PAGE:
All of the norths are about to align over Britain

Magnetic north is on a walkabout, and your OCD will benefit

UK map lords at the Ordnance Survey have some big news for people with obsessive compulsive personality disorder or otherwise like everything to be neatly lined up.

Yes, for the "first time in history," the OS says, magnetic north, true north, and grid north are about to align over Britain.

OK, what does this mean? How many norths do we need?

True north: Not what Scots say to people from Yorkshire. Each day the Earth rotates about its axis once. The ends of the axes are the true north and south poles. True north on a map is the direction of a line of longitude which converges on the North Pole.

Magnetic north: This is what a compass points to because... magnets. This is not quite true north and is currently located (yes, it moves) over Ellesmere Island in northern Canada but is headed for Siberia. The horizontal angular difference between true and magnetic north is called magnetic variation or declination.

Grid north: The OS divides the UK into 1km squares. The vertical blue lines shown on OS maps run along grid north. The variation between magnetic and grid north is called the grid magnetic angle, which comes into play when navigating by compass and map.

In 2014, the OS noted that for the first time in Britain since the 1660s, magnetic north would move from the west of grid north to the east and gently sweep across the country over the next decade or so.

Now these three flavors of north are due to align briefly. The OS says the alignment will make landfall at Langton Matravers, Dorset, this month and reach Poole by Christmas. By August 2024, it'll pass through Hebden Bridge and leave the English coast at Berwick-Upon-Tweed in August 2025.

In 2026, it'll hit land again at Drums in Scotland around May before making a last stop in Fraserburgh in July. There's a nice little video about the phenomenon below:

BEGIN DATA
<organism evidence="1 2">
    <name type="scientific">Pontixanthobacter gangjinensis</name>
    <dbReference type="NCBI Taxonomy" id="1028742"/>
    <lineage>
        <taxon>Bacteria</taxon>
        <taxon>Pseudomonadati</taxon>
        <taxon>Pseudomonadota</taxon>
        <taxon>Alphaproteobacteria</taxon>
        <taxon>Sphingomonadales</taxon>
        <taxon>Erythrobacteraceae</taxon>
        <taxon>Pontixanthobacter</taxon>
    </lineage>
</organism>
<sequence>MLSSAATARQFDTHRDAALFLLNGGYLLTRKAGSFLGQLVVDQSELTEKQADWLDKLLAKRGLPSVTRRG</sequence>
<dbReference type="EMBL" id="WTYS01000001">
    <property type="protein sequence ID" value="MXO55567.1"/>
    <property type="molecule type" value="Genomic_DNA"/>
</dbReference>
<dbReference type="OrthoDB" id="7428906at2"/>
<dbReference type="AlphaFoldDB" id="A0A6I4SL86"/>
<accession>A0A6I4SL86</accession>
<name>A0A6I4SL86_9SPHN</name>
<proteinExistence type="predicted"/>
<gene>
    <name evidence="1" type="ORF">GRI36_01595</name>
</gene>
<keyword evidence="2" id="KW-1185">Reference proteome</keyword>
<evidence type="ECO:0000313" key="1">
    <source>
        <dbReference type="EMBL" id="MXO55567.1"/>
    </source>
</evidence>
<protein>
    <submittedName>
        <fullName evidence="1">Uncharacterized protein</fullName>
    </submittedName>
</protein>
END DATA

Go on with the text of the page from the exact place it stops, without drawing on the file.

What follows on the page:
Youtube Video

The OS says: "These predictions are likely to change (by a few months only) with the assimilation of new magnetic field observations into the model. This new data will capture the latest magnetic field signals from the geodynamo operating in the Earth's liquid outer core. Interactions between the flow of the molten iron-rich material in this region and the magnetic field generate electrical currents that, in turn, creates new magnetic flux which sustains the field.

"Energy sources for the fluid motions are primarily convection – as the Earth slowly cools down, warmer fluid rises and cooler fluid falls and solidifies onto the solid inner core. This changes the chemical composition of the fluid making it less dense, from which buoyancy forces result. The rotation of the planet also contributes to sustaining the geodynamo.

"And that will be that, for a few hundred years at least. Due to the unpredictability of the magnetic field on long timescales it's not possible to say when the alignment of the three norths will happen again."

Does it matter? No, not really – unless you absolutely must have everything neatly aligned. Maybe if you happen to live along the line, you can go outside and see how northerly north feels. ®

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